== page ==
• MCD says:

    To rebut Cass:
    The attack did not deeply penetrate the FOB. The insurgents were kept a good distance from any vital interior facilities or personnel. But Ma’am, you must understand that these explosions are far more devastating than you could possibly imagine on an unexperienced level. They have a blast radius that exceeds 50 meters and in succession with suicide vests can be extremely devastating. And as for the targeting of random vehicles at even odd hours, that is simply impossible. The hearts and minds are what we are targeting now, it’s not even really supposed to be combat operations at this point. That is the reason for Afghan security forces and ANA’s presence instead of a full on response by our guy’s. This is a very delicate and intricate operation now, no longer do service members shoot then figure out why, we must have a defined target and adhere to strict ROE. Granted, this instance did qualify and was reacted upon as expected.

  • hsubdarb says:

    “Maybe I’m just ignorant about the set ups on these FOB” Yes you are. I spent a year at FOB Fenty. The FOB has all of its supplies brought in and all the waste taken out by local drivers around the clock. The fact that the attack took place at the entrance and not inside the base is a testament to how good the security is.

  • mike merlo says:

    so has the autopsy identified how much heroin the attackers had in their system(s)?

  • Cass says:

    Thanks Jean, your explanation of the area does help. I was unaware that some of the airfields were actually outside the FOBs. I guess I’m surprised we leave the aircraft open to attack, given their cost. But I was floored at the Bastion attack, and now this one, I suppose they’re 2 separate kinds of bases. I’ve seen pictures of Bastion, Bagram and Kandahar, and I don’t understand why we leave these bases so unguarded. It seems like the Afghans would have to be involved in some of these attacks.

  • David says:

    While we’re asking, how did the Taliban get American uniforms? Were they fake? The only real uniforms I have heard the attackers getting access to were ANA and ALP. If they were real American uniforms, that suggests a much more serious level of corruption in OUR ranks than I have ever heard. Does anyone know what is going on, here?

  • My2Cents says:

    I am curious why it takes 2 hours to eliminate 10 attackers, during which it must be assumed the base was shutdown for other purposes?

  • david says:

    The fire fight probably lasted all of 20 minutes, but to have the entire base cleared and every unit report 100% and to account for all damage takes FOREVER.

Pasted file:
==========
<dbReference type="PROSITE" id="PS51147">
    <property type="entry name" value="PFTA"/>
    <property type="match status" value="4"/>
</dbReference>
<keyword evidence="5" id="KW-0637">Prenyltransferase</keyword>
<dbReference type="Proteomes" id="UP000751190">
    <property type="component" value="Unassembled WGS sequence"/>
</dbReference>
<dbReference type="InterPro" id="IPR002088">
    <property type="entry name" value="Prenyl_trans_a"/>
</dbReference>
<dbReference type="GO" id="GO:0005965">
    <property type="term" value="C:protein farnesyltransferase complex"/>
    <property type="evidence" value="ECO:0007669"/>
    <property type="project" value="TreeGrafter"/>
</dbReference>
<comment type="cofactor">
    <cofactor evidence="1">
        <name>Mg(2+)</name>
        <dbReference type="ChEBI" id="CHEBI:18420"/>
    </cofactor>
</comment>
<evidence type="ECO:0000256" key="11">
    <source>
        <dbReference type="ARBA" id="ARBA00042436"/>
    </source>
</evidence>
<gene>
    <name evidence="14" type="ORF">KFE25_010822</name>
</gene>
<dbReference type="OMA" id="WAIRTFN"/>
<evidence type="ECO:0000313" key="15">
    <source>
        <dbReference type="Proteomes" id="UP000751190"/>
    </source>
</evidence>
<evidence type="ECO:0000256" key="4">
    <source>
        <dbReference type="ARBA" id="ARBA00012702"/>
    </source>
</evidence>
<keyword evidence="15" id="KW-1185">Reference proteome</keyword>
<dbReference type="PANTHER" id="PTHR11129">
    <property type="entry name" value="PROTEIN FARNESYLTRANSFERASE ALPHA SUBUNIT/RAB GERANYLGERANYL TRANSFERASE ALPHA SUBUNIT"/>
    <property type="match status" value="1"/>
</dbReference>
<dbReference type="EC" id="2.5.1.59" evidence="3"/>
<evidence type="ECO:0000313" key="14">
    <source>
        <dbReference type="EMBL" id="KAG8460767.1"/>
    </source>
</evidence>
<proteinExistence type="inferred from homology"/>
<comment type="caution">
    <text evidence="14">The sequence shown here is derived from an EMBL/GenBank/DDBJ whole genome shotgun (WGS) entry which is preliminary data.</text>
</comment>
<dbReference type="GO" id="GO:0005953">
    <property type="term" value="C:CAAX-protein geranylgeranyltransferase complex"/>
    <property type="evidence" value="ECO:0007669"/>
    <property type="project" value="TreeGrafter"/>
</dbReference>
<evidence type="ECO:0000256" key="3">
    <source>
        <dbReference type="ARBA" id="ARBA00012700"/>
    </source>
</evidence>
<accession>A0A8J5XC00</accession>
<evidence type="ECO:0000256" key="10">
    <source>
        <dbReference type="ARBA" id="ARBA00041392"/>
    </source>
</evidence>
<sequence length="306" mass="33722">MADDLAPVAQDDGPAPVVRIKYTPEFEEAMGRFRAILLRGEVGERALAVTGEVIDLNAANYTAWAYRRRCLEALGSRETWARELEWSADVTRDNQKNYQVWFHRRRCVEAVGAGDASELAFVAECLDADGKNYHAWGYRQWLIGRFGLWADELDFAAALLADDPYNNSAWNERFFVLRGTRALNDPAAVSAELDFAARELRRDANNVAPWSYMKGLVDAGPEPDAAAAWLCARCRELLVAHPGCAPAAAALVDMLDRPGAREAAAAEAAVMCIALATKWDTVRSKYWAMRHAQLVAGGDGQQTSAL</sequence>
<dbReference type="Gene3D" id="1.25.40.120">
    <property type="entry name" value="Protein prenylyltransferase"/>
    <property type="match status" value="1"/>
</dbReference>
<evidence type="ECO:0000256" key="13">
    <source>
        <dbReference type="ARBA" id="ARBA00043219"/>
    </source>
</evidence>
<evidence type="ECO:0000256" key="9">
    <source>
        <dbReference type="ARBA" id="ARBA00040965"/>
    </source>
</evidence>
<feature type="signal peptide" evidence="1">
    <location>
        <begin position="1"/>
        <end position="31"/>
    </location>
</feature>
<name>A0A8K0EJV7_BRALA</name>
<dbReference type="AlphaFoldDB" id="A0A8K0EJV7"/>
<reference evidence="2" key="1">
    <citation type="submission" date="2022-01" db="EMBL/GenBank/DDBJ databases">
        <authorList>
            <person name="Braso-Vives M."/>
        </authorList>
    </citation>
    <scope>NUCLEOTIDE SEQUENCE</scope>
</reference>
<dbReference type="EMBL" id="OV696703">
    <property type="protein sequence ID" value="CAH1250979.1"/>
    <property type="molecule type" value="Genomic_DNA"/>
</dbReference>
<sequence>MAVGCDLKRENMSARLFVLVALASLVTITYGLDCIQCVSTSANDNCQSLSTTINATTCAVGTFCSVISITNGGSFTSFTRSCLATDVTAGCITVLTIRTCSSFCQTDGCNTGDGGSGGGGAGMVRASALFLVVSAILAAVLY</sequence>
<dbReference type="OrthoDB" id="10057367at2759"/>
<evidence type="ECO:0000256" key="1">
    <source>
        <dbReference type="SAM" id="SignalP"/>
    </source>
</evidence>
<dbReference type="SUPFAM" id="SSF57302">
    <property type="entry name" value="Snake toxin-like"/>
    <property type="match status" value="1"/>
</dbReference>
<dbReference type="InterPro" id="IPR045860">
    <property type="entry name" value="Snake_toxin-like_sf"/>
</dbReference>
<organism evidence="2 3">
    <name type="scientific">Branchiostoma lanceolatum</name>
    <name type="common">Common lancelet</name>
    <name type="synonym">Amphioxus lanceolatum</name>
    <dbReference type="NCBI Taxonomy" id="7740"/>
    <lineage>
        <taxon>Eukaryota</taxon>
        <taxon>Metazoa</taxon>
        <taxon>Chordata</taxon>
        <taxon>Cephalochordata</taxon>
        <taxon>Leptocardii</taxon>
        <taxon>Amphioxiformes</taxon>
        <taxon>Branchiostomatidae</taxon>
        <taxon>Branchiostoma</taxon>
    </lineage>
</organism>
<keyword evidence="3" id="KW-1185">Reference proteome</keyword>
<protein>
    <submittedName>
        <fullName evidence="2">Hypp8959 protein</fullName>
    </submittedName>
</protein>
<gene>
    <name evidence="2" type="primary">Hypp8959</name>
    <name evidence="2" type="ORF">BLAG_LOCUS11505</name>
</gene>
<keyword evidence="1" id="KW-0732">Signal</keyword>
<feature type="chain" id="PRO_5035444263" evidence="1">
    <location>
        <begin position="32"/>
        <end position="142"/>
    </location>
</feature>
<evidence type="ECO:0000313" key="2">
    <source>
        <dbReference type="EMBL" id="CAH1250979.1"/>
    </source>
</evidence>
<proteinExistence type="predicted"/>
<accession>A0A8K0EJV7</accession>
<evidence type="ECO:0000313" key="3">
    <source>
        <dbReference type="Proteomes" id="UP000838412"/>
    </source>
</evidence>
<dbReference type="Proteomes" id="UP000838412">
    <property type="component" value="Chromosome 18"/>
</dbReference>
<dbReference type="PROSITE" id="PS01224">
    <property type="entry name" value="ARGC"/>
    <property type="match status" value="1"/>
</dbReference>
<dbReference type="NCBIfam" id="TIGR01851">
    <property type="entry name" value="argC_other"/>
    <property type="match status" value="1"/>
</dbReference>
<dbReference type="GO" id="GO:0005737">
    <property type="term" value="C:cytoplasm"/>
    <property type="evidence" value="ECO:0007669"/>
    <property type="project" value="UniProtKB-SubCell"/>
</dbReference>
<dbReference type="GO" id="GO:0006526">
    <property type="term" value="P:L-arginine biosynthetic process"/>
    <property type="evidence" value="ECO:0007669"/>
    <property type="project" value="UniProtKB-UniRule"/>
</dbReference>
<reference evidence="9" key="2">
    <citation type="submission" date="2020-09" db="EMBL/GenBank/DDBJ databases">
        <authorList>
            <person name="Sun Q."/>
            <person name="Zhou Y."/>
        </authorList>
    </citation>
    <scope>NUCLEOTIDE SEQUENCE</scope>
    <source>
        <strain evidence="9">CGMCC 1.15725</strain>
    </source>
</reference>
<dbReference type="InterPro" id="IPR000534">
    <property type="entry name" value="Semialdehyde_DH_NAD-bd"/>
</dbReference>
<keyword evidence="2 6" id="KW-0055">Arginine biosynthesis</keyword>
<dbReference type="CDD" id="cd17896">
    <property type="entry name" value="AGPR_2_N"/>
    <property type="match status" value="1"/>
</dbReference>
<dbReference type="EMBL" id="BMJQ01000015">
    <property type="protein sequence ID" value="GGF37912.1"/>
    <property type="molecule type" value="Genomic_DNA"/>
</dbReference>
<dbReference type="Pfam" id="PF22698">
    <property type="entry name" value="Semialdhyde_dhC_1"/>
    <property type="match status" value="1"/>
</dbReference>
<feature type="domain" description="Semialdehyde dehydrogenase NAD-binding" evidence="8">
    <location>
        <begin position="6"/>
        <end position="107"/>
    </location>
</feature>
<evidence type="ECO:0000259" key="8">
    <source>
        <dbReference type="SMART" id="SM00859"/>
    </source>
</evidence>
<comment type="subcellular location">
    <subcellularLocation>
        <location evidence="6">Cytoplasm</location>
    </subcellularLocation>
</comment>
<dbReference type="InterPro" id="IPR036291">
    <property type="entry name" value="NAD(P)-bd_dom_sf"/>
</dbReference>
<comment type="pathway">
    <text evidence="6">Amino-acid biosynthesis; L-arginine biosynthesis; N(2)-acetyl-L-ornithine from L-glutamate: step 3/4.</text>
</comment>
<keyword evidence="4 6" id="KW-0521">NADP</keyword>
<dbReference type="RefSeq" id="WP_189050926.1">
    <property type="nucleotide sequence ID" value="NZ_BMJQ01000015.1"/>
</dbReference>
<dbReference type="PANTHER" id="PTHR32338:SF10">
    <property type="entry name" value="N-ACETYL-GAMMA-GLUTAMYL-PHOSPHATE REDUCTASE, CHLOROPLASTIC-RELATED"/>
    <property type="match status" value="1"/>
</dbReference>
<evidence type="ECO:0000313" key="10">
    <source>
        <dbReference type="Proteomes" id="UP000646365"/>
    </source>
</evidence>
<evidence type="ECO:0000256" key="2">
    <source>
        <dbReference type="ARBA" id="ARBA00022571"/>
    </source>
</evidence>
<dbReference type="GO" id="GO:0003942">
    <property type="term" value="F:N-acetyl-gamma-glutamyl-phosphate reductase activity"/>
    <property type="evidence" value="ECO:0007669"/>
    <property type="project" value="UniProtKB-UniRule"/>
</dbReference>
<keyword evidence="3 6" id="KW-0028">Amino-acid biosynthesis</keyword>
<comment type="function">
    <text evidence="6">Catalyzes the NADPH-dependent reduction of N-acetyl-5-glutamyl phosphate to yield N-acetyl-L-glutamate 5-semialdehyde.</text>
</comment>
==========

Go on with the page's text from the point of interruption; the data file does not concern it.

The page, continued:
Once a TIC (Toops In Contact) is declared, it remains open until the ground force commander declares it closed. There doesn’t necessarily have to be ongoing combat for a TIC to remain open.
    If you Google Earth Jalalabad you will clearly see that the major east/west highway from Kabul to Jalalabad runs adjacent to the airfield. So its very easy to drive car bombs up to the perimeter, as thousands of cars pass there everyday.
    Multiple VBIEDs going off can cause utter ciaos. Being behind concrete barriers shields you from shrapnel but not over pressure.
    Ultimately the attack failed because Afghan and Coalition forces were on it and repelled the attack.

  • jeff says:

    I can well imagine why it took that time to kill the attackers. Only fools rush in where angels fear to tread. Better to take some time, and ensure you have good grasp on the tactical situation and get all your available assets employed in a meaningful fashion than lose some more kids rushing in willy nilly when you you will kill all the attckers no matter what. Good call on the QRF commander.

  • Johnny says:

    Some solid questions and points here.
    The fact is this: traffic going in\out of a FOB is generally busy at almost all hours. (less at night, obviously but there is still alot of movement.) Several local laborers are constantly entering/leaving base. As previously mentioned, however, important assets and personnel are far from the outer ECPs. At the same time, corruption among the ALP holding down the outer ECPs is not uncommon and probably the biggest enabler of green on blue attacks.